if {$n == 0} {return 1}
        return [* $n [uplevel 1 [lreplace [info level 0] 1 1 [incr n -1]]]]
    }
    namespace export fact
    namespace ensemble create
}
namespace eval caller {
    proc fact {n} {error BROKEN!}
    puts [demo fact 3]
}

$ ./tclsh ~/recur.tcl
Using Tcl 8.5.19
6

$ ./tclsh ~/recur.tcl
Using Tcl 8.6.8
6

$ ./tclsh ~/recur.tcl
Using Tcl 8.6.9
BROKEN!
    while executing
"error BROKEN!"
    (procedure "fact" line 1)
    invoked from within
"fact 2"
    ("uplevel" body line 1)
    invoked from within
"uplevel 1 [lreplace [info level 0] 1 1 [incr n -1]]"
    (procedure "fact" line 3)
    invoked from within
"demo fact 3"
    (in namespace eval "::caller" script line 3)
    invoked from within
"namespace eval caller {
    proc fact {n} {error BROKEN!}
    puts [demo fact 3]
}"
    (file "/home/dgp/recur.tcl" line 11)

$ ./tclsh ~/recur.tcl
Using Tcl 8.6.10
6

The pyk-core-8-6-branch goes back to being broken.

pooryorick added on 2019-06-21 10:24:59:

Even when not fully qualified, the first word of the command is sufficient to resolve the command from the namespace of the caller. A command wishing to recursively call itself can use [uplevel] to ensure proper resolution. Given this, what is the real need to store the qualified name of the command in <cod>framePtr->objv[0]?

Storing the fully qualified name of the command in framePtr->objv[0] does not scale well, as the memory footprint of each command becomes unacceptably high.

Currently, there's no example of functionality that can only be accessed by having [info level 0] converting the first word to a fully-qualified name.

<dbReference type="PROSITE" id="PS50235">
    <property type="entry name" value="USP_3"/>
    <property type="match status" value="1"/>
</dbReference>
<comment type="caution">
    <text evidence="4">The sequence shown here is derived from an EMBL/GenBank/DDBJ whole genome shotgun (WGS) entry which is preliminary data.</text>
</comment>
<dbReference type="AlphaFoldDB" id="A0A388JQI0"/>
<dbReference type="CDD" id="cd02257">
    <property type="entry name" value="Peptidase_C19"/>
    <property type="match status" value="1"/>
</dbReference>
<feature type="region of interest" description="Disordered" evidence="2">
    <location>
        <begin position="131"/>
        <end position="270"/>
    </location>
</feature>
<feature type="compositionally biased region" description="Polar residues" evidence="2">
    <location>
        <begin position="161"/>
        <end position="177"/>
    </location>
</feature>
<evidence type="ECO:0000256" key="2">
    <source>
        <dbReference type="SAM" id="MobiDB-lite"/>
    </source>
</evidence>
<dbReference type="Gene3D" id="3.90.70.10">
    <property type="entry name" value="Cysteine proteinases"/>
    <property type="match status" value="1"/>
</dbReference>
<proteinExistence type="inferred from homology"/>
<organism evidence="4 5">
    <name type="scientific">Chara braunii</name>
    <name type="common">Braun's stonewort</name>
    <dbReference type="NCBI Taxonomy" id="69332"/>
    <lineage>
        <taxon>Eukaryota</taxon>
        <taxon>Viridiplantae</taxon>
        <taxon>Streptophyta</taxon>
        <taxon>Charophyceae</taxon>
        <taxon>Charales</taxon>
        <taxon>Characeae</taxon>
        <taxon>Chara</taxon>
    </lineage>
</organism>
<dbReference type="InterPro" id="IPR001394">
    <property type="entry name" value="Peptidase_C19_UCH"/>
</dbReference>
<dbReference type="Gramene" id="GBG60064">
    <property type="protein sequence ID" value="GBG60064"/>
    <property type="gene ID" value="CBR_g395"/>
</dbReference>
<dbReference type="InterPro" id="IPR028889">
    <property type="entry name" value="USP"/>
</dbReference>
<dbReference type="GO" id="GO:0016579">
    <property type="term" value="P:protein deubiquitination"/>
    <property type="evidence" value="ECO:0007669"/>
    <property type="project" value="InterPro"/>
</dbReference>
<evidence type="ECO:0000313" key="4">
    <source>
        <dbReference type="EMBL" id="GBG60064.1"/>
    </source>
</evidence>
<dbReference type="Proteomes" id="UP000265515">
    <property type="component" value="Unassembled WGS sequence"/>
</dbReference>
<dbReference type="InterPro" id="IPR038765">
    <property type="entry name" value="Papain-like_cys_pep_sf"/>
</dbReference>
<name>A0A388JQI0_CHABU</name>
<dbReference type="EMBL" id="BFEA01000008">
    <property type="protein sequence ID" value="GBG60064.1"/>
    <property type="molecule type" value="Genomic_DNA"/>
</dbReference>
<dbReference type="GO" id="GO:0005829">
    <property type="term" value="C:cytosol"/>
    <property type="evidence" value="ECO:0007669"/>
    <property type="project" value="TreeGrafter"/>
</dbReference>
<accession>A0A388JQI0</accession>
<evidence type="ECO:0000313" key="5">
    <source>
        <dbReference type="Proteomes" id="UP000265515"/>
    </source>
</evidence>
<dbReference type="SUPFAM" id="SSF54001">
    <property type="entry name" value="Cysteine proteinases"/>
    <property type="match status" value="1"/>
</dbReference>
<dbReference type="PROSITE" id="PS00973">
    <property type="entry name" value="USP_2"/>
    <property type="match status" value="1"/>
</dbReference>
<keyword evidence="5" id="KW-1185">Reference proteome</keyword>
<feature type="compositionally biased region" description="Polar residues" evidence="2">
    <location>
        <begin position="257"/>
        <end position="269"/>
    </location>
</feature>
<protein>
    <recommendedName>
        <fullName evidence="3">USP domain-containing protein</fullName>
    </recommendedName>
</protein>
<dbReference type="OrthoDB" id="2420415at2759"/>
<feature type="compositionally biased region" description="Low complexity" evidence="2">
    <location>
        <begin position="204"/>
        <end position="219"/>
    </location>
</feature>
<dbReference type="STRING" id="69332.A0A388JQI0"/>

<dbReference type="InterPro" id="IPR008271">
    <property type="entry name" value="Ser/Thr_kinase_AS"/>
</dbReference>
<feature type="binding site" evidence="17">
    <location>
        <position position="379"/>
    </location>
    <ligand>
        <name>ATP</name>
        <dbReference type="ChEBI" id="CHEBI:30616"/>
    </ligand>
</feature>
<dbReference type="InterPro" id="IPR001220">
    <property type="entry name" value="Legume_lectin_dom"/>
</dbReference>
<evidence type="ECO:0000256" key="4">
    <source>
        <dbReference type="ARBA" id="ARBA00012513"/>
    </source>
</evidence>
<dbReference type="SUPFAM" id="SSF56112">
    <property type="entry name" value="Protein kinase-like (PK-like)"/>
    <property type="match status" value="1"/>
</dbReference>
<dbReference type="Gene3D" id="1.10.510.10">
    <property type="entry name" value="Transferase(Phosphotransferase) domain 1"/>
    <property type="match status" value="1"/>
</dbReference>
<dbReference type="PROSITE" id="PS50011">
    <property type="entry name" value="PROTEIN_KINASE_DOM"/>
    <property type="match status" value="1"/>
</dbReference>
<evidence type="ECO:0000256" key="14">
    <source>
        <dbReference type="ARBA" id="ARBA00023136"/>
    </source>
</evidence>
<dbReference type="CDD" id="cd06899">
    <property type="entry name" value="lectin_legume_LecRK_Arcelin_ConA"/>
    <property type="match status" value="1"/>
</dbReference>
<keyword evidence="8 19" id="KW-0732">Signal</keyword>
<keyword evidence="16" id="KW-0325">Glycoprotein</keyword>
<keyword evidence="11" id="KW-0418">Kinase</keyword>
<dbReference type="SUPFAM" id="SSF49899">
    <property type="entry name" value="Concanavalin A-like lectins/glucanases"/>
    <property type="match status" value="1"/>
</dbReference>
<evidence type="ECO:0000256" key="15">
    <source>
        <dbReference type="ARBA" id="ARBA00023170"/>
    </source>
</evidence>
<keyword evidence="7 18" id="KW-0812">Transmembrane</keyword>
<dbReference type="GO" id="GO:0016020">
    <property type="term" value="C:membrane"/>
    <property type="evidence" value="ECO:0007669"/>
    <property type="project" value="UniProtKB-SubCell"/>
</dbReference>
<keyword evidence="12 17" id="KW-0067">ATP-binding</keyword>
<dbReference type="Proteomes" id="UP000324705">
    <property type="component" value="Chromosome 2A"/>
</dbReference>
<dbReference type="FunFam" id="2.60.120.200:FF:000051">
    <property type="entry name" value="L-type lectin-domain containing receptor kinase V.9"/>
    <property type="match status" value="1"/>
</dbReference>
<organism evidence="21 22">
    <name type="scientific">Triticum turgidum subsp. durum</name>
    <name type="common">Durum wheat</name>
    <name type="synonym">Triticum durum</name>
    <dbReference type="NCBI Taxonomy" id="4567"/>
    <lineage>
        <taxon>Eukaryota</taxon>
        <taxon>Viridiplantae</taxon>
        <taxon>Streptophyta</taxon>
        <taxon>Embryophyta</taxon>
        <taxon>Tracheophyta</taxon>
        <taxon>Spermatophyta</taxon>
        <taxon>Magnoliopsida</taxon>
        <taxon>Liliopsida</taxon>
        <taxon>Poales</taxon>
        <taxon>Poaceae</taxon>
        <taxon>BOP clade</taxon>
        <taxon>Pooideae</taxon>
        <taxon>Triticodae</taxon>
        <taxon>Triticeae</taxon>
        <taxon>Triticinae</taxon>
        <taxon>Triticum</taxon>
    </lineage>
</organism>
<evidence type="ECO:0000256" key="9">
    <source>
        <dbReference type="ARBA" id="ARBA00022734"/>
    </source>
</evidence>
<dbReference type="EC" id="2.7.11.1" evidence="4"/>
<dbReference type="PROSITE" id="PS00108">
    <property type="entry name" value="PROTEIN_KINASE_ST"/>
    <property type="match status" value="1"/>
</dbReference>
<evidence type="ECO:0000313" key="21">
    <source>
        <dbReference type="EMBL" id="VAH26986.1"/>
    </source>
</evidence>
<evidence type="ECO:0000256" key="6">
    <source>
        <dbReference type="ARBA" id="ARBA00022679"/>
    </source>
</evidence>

I'm reopening this ticket to complete the discussion.


dgp added on 2019-06-17 18:02:59:
Fix committed for release in 8.6.10

dgp added on 2019-06-13 16:58:35:
Because the caller of an ensemble, the definition of the ensemble, and
the target command can all three have different namespaces, and because
the [info level 0] list may use only its first element alone to
identify the command (the arguments to the proc have to be
[lrange [info level 0] 1 end]) the only feasible solution
(maybe the only possible one?) is to fully qualify the command
name stored in framePtr->objv[0].

This adds yet another example to the list of ways Tcl deeply
insists that every command must have a fully qualified name. The
existing commands that lack one are bugs in need of fixing. TIP to come.

dgp added on 2019-06-13 16:22:25:
It is true that the [::watchdog::every] command in the earlier
comments said to come from Wub server is not as robust as it would
need to be to handle all the strange circumstances that Tcl might
throw at it.

(In fact not one of the [every] implementations on the Wiki is robust
enough at the moment.)

That said, at a minimum the body of a proc has to be assured that
when no renames or other changes that would require resolution epochs
to be incremented have taken place that

   uplevel 1 [info level 0]

will re-invoke the same procedure with the same arguments as got
the current body going. If we cannot rely on at least that much, it
becomes impossible to do things like code robust recursive procs.

The regression change to ensembles has broken that minimum need.

dgp added on 2019-03-08 19:53:42:
FWIW, it appears that the fully qualified command returned
until recently was in place from the very arrival of ensembles
in TIP 112.

https://core.tcl.tk/tips/doc/trunk/tip/112.md

https://core.tcl.tk/tcl/tktview/786509

dgp added on 2019-03-08 18:28:27:
Returning to this, it seems to me that neither the old nor new
behavior is the most desirable. I'd be happier if the demo script
in the ticket returned "n1 p1", making namespace ensembles agree
with how the oo machinery deals with this:

% oo::class create Demo {
method dingo {} {return [info level 0]}
}
::Demo
% Demo create d
::d
% d dingo
d dingo

pooryorick added on 2019-02-08 19:43:35: